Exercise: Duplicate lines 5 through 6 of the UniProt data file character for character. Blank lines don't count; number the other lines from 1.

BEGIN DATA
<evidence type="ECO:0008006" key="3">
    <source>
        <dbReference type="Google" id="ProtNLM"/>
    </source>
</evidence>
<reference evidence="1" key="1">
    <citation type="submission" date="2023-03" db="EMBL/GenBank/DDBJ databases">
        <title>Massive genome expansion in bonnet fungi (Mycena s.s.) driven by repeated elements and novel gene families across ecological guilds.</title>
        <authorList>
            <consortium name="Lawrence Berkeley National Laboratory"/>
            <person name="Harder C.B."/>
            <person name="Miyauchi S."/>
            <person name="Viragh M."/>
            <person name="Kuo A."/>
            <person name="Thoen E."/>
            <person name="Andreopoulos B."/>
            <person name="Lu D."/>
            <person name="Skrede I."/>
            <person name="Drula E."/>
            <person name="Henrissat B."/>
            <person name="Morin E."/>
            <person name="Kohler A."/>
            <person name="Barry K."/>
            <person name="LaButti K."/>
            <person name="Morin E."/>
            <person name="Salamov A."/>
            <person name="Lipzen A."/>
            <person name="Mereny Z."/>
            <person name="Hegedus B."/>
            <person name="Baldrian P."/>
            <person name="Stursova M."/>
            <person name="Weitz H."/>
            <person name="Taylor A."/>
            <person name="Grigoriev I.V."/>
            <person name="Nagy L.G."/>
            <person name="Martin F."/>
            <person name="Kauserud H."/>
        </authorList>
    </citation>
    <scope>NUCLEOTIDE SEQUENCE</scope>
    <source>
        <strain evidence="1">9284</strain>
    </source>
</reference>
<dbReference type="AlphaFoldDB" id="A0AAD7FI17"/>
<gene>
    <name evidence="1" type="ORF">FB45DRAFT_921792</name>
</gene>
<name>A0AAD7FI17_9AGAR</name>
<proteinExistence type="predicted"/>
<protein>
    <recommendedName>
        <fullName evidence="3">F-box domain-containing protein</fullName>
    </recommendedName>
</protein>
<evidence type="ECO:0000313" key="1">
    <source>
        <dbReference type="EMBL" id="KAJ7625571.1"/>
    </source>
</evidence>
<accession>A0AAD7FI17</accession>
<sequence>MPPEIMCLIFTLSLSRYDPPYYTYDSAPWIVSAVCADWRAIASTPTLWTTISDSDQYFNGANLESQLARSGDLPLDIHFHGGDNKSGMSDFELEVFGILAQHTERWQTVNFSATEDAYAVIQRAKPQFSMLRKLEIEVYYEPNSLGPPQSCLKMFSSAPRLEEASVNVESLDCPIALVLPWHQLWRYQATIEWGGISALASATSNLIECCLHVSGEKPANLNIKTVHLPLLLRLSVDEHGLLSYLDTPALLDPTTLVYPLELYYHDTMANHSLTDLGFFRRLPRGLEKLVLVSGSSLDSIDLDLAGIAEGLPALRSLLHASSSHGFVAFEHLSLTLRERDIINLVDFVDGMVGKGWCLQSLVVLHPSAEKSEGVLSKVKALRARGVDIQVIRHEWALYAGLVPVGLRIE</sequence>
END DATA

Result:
</evidence>
<reference evidence="1" key="1">